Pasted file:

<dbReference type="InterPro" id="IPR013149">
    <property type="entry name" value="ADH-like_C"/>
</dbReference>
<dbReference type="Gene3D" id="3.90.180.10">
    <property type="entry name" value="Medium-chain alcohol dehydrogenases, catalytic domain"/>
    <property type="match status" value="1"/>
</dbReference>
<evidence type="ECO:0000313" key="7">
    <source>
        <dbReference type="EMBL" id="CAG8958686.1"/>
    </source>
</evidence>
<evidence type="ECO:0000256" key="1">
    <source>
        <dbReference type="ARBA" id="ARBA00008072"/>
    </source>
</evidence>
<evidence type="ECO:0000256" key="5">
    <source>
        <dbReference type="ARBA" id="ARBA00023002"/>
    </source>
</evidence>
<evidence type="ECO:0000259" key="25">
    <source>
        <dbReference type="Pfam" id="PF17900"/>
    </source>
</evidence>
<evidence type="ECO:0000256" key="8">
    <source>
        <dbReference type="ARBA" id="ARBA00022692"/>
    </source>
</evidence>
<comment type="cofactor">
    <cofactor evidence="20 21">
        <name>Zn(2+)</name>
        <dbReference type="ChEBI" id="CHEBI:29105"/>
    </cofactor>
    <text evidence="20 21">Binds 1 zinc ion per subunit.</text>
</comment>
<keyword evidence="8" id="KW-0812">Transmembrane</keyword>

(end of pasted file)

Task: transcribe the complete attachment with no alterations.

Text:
<dbReference type="InterPro" id="IPR013149">
    <property type="entry name" value="ADH-like_C"/>
</dbReference>
<dbReference type="Gene3D" id="3.90.180.10">
    <property type="entry name" value="Medium-chain alcohol dehydrogenases, catalytic domain"/>
    <property type="match status" value="1"/>
</dbReference>
<evidence type="ECO:0000313" key="7">
    <source>
        <dbReference type="EMBL" id="CAG8958686.1"/>
    </source>
</evidence>
<evidence type="ECO:0000256" key="1">
    <source>
        <dbReference type="ARBA" id="ARBA00008072"/>
    </source>
</evidence>
<evidence type="ECO:0000256" key="5">
    <source>
        <dbReference type="ARBA" id="ARBA00023002"/>
    </source>
</evidence>
<evidence type="ECO:0000259" key="25">
    <source>
        <dbReference type="Pfam" id="PF17900"/>
    </source>
</evidence>
<evidence type="ECO:0000256" key="8">
    <source>
        <dbReference type="ARBA" id="ARBA00022692"/>
    </source>
</evidence>
<comment type="cofactor">
    <cofactor evidence="20 21">
        <name>Zn(2+)</name>
        <dbReference type="ChEBI" id="CHEBI:29105"/>
    </cofactor>
    <text evidence="20 21">Binds 1 zinc ion per subunit.</text>
</comment>
<keyword evidence="8" id="KW-0812">Transmembrane</keyword>